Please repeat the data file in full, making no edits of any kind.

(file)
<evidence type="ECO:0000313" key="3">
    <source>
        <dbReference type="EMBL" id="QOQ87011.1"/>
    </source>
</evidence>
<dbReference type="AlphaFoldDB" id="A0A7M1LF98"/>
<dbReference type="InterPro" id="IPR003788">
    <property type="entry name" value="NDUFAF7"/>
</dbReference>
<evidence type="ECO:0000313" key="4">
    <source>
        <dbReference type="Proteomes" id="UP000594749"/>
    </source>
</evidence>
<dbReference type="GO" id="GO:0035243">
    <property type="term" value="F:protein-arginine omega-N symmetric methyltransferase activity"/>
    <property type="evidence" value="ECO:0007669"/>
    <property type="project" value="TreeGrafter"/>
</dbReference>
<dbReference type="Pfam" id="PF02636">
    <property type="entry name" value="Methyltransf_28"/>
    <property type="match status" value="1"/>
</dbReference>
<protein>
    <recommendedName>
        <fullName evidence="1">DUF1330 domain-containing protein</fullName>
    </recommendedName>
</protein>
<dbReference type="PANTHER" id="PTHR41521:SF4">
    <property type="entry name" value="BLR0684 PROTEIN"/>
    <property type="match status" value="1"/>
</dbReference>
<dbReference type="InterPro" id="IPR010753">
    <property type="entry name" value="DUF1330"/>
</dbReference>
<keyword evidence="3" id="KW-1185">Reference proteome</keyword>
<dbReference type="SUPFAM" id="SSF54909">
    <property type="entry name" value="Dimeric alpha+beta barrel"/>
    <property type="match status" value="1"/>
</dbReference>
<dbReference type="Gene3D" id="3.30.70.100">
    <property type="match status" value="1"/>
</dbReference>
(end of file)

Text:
<evidence type="ECO:0000313" key="3">
    <source>
        <dbReference type="EMBL" id="QOQ87011.1"/>
    </source>
</evidence>
<dbReference type="AlphaFoldDB" id="A0A7M1LF98"/>
<dbReference type="InterPro" id="IPR003788">
    <property type="entry name" value="NDUFAF7"/>
</dbReference>
<evidence type="ECO:0000313" key="4">
    <source>
        <dbReference type="Proteomes" id="UP000594749"/>
    </source>
</evidence>
<dbReference type="GO" id="GO:0035243">
    <property type="term" value="F:protein-arginine omega-N symmetric methyltransferase activity"/>
    <property type="evidence" value="ECO:0007669"/>
    <property type="project" value="TreeGrafter"/>
</dbReference>
<dbReference type="Pfam" id="PF02636">
    <property type="entry name" value="Methyltransf_28"/>
    <property type="match status" value="1"/>
</dbReference>
<protein>
    <recommendedName>
        <fullName evidence="1">DUF1330 domain-containing protein</fullName>
    </recommendedName>
</protein>
<dbReference type="PANTHER" id="PTHR41521:SF4">
    <property type="entry name" value="BLR0684 PROTEIN"/>
    <property type="match status" value="1"/>
</dbReference>
<dbReference type="InterPro" id="IPR010753">
    <property type="entry name" value="DUF1330"/>
</dbReference>
<keyword evidence="3" id="KW-1185">Reference proteome</keyword>
<dbReference type="SUPFAM" id="SSF54909">
    <property type="entry name" value="Dimeric alpha+beta barrel"/>
    <property type="match status" value="1"/>
</dbReference>
<dbReference type="Gene3D" id="3.30.70.100">
    <property type="match status" value="1"/>
</dbReference>